My father took me to a muscle specalist type place and initially I was told to stop playing or else have perminant damage for the rest of my life... both my writsts were put in splints, I was given painkillers (although, I didn't take them 24/7 as it's important to know where your limits are) and I stopped playing for 6 weeks, missing out on a band trip abroad, the band at the times 25th anniversary concert, etc....

    After 6 weeks I started playing again, and after a week was worse again.. so resigned from the band and had a proper break from perc playing- did cornet instead... after 6 months or so went back (new band by then) to playing perc and seemed fine... taking things easy and not overdoing things helped a great deal....

    Watch your posture etc and have regular breaks... if it hurts, stop.

    Doctors will prolly blame lifting heavy equipment, playing it and lifting it again as one blame for RSI (they did with me)... I thought it was a load of nonsense myself...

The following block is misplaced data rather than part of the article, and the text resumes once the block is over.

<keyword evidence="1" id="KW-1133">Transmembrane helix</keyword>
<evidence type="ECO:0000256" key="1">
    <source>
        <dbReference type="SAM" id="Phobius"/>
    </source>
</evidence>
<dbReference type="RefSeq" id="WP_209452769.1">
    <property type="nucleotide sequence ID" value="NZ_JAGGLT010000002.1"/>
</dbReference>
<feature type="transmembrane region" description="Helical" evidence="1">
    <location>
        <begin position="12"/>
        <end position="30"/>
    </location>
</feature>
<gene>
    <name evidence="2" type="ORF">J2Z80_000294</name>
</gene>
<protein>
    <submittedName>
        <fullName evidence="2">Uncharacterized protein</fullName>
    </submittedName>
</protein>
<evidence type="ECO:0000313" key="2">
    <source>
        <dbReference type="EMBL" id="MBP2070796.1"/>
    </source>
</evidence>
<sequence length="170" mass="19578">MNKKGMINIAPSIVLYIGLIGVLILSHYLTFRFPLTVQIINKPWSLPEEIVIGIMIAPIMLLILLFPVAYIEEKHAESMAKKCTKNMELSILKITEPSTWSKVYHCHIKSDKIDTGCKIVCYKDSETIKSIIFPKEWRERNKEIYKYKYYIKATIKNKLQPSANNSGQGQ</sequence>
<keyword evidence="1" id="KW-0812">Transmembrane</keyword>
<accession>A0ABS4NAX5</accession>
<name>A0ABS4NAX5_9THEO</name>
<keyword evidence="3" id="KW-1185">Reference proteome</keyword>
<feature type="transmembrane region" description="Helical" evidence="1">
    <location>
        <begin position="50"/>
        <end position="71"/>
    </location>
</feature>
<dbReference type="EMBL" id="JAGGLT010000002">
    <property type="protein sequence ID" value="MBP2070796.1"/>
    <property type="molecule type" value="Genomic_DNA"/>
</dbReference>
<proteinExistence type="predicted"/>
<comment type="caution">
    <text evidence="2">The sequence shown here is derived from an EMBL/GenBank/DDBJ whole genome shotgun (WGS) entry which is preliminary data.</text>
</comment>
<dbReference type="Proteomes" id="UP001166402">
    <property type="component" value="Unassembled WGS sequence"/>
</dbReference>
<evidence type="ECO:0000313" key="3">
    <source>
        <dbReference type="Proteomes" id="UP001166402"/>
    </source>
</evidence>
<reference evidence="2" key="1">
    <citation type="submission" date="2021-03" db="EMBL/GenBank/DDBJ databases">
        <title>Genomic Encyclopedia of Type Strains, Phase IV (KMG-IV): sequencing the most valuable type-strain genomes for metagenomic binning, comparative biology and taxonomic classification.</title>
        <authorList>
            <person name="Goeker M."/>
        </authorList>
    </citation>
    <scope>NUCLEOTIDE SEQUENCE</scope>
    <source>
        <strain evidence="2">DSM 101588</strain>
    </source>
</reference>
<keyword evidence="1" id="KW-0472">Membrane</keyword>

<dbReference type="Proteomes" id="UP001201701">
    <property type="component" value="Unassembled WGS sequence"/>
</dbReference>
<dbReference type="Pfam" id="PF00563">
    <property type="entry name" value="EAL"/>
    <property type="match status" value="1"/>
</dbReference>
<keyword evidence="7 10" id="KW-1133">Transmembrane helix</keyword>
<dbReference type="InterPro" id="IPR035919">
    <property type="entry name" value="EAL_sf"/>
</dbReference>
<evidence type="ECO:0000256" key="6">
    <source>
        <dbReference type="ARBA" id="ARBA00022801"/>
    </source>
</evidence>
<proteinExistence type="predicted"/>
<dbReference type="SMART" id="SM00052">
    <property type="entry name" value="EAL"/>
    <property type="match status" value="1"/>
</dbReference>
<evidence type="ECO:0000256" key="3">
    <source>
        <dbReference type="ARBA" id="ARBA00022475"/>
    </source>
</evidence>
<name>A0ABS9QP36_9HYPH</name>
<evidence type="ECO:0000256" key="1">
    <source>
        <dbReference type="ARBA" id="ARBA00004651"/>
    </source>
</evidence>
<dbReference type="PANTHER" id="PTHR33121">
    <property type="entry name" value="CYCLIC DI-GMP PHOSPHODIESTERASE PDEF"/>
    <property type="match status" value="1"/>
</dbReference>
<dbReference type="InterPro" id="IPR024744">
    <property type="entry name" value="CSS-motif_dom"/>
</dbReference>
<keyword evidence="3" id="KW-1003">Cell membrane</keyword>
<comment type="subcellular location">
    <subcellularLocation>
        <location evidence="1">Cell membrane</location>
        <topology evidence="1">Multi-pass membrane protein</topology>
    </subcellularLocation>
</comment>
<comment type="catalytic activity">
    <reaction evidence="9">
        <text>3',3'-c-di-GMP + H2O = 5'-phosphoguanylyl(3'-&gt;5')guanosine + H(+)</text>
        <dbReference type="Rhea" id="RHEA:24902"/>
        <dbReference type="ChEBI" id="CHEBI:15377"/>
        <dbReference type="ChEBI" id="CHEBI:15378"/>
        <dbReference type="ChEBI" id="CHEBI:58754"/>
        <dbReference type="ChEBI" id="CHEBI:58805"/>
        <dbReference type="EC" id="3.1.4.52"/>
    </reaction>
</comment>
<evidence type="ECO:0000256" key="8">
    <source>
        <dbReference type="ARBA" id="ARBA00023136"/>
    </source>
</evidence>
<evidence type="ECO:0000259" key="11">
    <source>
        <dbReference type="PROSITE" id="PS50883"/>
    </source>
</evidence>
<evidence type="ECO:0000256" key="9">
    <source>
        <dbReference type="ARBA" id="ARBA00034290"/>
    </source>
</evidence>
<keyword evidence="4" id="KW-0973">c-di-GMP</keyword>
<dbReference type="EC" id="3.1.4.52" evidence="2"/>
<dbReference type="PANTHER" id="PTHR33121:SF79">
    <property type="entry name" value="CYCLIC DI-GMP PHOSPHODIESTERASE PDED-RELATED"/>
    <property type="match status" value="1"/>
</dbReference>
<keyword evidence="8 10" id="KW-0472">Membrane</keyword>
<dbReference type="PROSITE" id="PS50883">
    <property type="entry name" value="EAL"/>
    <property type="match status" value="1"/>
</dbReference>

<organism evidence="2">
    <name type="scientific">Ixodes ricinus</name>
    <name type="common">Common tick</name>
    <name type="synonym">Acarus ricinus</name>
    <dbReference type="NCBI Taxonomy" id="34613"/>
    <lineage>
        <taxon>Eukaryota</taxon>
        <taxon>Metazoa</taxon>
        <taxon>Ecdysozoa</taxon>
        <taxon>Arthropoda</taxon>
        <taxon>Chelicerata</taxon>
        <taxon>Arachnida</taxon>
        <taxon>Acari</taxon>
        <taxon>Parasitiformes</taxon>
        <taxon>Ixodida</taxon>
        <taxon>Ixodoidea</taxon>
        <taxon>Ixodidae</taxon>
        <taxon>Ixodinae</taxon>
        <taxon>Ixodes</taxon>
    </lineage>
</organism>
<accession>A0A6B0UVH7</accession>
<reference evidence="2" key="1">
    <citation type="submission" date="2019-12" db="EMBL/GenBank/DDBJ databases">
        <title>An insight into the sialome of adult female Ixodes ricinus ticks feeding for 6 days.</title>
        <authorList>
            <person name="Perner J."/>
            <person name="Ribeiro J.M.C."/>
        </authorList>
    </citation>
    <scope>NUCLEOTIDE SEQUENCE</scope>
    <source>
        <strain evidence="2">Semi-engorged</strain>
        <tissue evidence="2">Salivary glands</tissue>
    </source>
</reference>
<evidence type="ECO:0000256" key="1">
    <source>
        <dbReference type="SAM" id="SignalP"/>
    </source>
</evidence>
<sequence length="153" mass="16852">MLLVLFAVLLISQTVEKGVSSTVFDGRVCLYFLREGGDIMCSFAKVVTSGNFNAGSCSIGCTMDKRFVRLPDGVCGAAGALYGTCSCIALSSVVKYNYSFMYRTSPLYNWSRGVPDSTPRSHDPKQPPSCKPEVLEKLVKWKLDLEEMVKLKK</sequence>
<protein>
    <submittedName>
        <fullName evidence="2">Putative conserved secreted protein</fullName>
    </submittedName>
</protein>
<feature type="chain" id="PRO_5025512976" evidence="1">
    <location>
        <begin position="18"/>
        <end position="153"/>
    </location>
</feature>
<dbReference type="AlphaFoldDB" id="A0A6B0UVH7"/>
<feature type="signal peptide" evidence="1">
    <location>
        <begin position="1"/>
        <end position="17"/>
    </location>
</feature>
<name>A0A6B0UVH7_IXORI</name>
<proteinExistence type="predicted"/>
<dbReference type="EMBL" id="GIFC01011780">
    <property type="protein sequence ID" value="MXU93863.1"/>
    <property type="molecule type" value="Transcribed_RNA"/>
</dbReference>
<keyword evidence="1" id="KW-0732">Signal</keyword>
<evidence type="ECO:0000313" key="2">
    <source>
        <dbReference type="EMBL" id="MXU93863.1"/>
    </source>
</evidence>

I had chiropractic adjustments to try help... my spine was slightly curved, etc, but whether that was relavant or not to the RSI I dunno... I then had physio in 2003 and well, I won't get into that too much... it just hurt what they did to my spine and they didn't think it was just RSI I had! (and they were right)....

    This did not stop me however from going to university and getting my degree etc... It was tough but had so much support from the uni it didn't seem like an issue to worry about.

    Anyhoo... I wear a magnetic braclet on my wrist to help with pain... and haven't had any bad complaints for ages now. I'm a distributor so if you'd like more info on that, PM me. :) It may very well help you.
  4. Di

    Di Active Member

    I used to get tennis elbow back in the days when I did a lot of knitting. I was prescribed Traxam gel then, but it's now available over the counter. I bought some a couple of years ago when I was suffering with wrist pains from over use of mouse and probably repetitive moves on a pc game I was hooked on. :redface: It worked well for me. :)